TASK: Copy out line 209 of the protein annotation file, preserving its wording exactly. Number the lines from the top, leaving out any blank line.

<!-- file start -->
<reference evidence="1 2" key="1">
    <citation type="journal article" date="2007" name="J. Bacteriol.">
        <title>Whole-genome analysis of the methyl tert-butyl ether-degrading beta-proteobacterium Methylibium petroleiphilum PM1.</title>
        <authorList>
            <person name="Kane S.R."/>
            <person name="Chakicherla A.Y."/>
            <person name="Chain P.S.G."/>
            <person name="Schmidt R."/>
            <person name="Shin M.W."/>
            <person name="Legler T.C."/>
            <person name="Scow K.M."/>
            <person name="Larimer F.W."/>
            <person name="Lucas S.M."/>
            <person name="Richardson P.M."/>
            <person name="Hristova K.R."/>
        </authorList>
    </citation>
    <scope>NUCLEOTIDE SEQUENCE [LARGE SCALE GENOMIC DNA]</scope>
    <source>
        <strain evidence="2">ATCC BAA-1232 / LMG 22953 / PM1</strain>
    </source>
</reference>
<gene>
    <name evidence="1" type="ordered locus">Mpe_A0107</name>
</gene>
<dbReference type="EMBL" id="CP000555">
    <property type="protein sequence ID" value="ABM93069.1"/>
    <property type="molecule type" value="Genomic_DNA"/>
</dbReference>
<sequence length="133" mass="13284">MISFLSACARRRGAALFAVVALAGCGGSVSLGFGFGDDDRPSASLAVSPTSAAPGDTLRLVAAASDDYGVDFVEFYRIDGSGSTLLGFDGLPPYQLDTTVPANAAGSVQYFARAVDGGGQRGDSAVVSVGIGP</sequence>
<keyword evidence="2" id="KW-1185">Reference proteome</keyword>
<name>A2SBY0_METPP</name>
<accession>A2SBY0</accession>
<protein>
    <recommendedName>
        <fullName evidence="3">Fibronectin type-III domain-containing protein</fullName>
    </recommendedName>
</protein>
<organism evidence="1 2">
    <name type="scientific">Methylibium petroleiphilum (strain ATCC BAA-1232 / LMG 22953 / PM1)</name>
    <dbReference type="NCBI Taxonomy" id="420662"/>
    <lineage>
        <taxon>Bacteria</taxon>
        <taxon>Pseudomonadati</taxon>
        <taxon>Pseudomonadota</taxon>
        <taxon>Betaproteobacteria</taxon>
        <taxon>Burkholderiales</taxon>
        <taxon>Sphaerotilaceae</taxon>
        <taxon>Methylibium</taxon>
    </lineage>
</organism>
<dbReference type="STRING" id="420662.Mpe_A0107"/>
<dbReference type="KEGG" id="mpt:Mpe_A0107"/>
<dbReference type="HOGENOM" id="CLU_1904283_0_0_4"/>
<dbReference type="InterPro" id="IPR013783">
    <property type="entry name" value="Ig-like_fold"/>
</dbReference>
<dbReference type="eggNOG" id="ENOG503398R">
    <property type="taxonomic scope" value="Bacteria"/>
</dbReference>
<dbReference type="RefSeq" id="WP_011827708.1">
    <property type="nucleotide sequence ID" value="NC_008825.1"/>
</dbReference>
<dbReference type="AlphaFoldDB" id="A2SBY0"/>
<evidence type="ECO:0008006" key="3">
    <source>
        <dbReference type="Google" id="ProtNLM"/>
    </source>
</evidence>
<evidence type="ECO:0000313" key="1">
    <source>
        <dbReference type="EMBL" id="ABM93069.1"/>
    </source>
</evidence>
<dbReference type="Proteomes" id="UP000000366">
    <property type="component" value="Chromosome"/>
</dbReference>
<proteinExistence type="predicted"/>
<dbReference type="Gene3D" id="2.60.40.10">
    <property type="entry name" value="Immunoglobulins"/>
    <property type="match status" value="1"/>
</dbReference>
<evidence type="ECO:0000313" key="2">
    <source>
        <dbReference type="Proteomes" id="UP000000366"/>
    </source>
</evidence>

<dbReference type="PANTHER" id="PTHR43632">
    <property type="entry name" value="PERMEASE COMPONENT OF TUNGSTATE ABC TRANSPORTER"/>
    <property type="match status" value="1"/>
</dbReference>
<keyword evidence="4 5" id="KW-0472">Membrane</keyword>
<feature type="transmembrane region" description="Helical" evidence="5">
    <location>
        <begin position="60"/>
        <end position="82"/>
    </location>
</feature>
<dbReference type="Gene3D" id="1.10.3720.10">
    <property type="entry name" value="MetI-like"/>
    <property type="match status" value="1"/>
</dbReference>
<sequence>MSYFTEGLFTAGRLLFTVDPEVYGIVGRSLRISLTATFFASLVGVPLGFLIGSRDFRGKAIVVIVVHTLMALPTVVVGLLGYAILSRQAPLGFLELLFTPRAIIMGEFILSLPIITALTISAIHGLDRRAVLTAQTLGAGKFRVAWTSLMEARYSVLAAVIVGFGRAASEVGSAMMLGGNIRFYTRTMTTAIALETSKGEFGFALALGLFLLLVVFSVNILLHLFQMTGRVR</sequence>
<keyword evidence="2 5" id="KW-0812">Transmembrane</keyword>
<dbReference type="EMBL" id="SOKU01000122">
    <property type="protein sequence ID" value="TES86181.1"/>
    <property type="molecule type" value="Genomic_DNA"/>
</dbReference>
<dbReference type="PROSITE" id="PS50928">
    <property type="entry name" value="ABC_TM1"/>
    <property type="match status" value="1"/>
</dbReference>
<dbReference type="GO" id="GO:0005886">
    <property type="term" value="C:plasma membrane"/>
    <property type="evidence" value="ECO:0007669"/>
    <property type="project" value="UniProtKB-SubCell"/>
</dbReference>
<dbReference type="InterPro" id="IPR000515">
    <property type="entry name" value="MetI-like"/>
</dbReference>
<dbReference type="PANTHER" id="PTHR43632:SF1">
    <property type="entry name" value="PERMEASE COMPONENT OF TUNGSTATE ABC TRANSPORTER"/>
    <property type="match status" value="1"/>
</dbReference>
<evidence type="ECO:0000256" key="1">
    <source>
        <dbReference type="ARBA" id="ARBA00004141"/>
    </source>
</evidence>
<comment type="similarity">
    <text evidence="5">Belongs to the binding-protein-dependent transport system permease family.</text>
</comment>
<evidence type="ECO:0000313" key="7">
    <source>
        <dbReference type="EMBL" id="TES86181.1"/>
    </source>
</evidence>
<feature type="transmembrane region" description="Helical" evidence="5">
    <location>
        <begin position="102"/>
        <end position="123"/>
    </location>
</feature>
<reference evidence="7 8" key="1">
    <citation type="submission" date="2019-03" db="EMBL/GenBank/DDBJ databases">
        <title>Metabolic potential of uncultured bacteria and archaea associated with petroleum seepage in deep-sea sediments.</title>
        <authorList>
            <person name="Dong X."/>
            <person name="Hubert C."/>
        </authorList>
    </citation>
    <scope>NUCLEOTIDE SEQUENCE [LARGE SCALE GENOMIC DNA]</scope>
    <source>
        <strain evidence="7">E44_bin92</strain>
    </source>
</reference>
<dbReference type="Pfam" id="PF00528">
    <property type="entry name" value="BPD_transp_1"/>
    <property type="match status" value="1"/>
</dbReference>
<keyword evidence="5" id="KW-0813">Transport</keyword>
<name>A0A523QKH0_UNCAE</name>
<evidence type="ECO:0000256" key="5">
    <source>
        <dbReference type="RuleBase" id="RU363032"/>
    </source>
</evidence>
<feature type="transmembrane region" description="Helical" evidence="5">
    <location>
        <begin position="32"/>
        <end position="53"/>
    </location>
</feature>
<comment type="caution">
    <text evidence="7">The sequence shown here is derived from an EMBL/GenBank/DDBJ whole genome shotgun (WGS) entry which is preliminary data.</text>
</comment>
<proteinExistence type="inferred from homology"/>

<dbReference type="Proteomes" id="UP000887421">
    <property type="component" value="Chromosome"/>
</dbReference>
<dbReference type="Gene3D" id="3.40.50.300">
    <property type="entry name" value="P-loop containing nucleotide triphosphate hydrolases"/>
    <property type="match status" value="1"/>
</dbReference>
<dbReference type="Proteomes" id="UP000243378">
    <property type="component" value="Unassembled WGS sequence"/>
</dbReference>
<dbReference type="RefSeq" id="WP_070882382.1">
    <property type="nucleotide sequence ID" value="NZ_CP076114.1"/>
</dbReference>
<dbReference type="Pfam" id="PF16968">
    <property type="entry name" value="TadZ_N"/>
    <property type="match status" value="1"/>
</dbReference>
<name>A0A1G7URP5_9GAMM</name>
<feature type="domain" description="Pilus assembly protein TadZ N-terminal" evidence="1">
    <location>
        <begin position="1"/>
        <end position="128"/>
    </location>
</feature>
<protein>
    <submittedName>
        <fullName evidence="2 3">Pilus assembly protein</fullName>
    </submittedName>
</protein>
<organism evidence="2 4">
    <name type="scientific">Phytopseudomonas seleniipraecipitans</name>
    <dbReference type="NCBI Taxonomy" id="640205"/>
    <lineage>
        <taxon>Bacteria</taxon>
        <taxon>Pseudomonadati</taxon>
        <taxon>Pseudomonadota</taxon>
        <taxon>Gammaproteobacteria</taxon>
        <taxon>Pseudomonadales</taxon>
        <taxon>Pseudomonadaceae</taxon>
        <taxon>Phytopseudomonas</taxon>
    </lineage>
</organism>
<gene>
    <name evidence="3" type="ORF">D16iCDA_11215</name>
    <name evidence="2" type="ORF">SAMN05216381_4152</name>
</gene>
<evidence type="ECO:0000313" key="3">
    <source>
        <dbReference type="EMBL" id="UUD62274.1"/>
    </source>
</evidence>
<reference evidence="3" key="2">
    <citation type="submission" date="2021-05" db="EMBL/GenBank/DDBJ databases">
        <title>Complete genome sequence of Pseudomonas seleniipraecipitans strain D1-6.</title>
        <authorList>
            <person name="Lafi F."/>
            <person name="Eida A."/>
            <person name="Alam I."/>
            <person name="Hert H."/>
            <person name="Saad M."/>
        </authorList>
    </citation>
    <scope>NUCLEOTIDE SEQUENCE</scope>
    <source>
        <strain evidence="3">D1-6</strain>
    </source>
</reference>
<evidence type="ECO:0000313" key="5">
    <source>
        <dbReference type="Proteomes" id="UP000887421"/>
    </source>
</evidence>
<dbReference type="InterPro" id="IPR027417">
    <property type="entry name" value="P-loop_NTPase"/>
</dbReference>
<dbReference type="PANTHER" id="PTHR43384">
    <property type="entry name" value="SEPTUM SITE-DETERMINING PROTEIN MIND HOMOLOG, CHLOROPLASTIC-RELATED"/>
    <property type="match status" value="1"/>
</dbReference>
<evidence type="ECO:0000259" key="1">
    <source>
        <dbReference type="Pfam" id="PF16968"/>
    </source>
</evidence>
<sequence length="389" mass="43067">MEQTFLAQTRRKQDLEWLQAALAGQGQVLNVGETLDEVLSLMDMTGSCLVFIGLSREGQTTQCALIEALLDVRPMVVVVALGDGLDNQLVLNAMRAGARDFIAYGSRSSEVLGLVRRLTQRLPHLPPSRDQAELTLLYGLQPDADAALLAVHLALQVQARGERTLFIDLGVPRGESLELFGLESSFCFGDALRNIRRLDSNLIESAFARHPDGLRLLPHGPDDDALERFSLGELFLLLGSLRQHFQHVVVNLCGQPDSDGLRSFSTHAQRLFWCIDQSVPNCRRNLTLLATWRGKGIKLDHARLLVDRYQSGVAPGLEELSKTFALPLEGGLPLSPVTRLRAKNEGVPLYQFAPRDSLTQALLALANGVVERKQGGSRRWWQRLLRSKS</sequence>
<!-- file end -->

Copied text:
    <dbReference type="NCBI Taxonomy" id="640205"/>